Telecom companies, MTN and Airtel Rwanda have revealed that by the end of the year, customers who want to register or swap their SIM cards will have to be recognised using biometric technology. This new development is due to the increase in fraudulent activities with the use of SIM cards.
In an interview with The New Times, the Senior Brand and Sponsorship Manager at MTN, Teta Mpyisi said, “In the past, people would swap and there weren’t agents who were very diligent in getting the ID cards. But we have had a very extensive exercise where we ensure that our agents always have to ask for the IDs from the people who are swapping so that they don’t just get any other person’s number.”
She further revealed that the decision to use biometrics is inspired by the need for more safety in registration and sim swaps. Also, it will ease the process as clients will not be required to use the traditional pen and paper to register since documentation will be done online.
Airtel Rwanda is also planning to introduce biometrics in SIM card registration and is awaiting the approval of the Rwanda Utilities Regulatory Authority (RURA). “Issues regarding registration and swapping are a major concern for Airtel. We work closely with law enforcement to assist in the best way possible, customers who have been victims of those crimes as well as prevent these crimes from happening in the future,” said Gisele Umugwaneza, the Regulatory Head at Airtel.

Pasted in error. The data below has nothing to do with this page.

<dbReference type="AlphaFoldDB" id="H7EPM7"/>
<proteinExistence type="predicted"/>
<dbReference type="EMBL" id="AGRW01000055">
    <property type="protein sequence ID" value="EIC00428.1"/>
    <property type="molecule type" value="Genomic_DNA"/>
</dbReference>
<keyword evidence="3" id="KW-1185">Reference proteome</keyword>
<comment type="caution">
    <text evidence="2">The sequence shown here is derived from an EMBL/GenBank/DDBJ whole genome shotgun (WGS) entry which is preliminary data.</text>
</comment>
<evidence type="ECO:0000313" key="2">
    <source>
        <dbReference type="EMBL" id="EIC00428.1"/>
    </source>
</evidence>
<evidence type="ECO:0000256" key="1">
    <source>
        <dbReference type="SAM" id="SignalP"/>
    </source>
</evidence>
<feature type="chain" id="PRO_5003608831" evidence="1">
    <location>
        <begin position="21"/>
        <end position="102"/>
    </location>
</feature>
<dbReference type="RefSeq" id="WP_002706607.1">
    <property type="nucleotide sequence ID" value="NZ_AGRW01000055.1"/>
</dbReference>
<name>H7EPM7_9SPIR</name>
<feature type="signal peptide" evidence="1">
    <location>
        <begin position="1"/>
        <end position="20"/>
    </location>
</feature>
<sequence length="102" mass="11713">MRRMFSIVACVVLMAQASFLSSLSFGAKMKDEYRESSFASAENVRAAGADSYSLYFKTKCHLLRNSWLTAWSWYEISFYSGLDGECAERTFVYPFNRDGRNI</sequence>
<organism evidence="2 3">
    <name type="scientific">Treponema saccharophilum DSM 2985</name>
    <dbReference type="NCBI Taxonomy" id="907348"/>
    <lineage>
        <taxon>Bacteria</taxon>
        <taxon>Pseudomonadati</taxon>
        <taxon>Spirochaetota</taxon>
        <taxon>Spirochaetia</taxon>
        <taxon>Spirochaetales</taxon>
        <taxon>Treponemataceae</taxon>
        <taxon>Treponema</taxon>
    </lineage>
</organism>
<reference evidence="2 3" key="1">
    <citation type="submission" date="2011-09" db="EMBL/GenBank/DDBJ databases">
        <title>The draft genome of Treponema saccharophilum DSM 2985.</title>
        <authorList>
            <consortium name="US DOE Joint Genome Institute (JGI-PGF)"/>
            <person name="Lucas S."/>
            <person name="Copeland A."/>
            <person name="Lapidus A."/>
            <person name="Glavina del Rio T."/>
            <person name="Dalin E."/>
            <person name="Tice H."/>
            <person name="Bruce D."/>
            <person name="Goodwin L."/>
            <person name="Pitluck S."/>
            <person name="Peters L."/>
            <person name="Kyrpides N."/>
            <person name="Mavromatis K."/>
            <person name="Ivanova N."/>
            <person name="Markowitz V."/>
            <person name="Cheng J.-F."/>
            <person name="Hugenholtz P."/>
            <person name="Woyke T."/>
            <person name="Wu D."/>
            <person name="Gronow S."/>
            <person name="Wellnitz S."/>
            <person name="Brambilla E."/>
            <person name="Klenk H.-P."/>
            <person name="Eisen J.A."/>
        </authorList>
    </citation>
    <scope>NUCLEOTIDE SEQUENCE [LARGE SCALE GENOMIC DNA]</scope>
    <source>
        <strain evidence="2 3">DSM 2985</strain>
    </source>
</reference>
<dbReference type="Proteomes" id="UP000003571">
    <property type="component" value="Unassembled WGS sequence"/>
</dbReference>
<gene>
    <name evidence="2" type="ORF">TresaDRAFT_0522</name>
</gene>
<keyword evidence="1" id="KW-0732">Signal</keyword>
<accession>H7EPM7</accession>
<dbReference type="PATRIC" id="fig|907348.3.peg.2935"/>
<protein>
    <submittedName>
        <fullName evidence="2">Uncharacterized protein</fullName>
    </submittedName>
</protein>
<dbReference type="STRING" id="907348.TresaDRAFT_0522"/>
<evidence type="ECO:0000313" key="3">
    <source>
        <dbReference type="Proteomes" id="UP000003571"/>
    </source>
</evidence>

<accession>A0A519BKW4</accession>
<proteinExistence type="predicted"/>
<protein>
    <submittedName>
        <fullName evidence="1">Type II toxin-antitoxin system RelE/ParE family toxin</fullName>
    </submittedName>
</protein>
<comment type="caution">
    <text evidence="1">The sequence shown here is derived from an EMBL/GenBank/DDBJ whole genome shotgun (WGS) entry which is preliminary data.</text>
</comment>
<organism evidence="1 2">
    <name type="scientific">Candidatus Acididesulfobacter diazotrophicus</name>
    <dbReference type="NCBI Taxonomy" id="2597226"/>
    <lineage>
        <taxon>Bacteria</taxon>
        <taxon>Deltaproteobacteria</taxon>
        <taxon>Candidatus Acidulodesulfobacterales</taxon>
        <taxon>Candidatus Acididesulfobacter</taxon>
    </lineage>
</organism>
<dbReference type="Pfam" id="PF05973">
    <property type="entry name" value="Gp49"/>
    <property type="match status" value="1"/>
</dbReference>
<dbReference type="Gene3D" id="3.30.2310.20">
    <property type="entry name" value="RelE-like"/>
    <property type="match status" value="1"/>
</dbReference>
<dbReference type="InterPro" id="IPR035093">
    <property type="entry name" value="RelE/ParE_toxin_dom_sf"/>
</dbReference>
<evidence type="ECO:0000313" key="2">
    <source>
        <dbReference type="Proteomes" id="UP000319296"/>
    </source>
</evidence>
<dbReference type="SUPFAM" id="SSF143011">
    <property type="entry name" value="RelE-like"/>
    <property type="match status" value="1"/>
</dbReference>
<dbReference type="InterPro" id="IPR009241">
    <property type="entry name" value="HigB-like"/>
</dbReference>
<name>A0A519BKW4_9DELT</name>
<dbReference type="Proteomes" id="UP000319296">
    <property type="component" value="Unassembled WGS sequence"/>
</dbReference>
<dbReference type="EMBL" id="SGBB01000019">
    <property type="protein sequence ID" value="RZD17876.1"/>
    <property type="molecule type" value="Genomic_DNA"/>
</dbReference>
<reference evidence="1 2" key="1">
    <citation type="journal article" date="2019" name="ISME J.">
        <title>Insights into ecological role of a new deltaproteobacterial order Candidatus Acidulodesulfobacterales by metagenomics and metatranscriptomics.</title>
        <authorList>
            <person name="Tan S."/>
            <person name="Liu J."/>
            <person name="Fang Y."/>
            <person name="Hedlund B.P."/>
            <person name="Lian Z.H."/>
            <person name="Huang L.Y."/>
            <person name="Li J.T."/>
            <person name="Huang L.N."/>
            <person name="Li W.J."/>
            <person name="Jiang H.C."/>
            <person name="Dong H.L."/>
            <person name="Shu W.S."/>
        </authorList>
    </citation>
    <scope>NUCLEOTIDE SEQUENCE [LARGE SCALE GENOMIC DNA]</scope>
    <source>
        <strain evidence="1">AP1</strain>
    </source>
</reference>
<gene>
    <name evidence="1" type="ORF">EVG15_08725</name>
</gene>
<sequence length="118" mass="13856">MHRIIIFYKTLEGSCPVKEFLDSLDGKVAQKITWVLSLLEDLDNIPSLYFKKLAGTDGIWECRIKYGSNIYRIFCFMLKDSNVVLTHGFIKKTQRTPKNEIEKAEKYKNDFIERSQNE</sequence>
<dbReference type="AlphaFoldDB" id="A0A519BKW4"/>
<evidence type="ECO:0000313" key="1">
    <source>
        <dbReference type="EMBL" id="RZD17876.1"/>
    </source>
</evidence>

SIM card fraud is an issue the government of Rwanda has been trying to tackle for a long time. The government introduced manual SIM card registration in 2013 with hopes that it will minimise the crime but the reverse is the case as the act persists.
In 2014, a resident of Kicukiro district reported that he went to check the numbers registered in his name and found out there were more than three SIM cards in his identity whereas, he owns just one. Just recently, Ernest Nsanzineza, a resident of Rutsiro District was a victim of fraud. The criminals swapped his wife’s phone number and somehow found their way into her mobile banking application. They stole Rwf2.5 million from her bank account.
In 2017, RURA released a law on the regulation of SIM card registration. It also established a sub-committee to study the incorporation of the biometric system into telecommunications. The sub-committee is in the process of determining what systems would fit both mobile operators and customers as biometric technology is evolving and societies are finding more ways to integrate it in the everyday lives of their citizens. Moreover, with the use of a biometric SIM registration system, the government will have a sort of database of its citizens.
By Tobiloba Ishola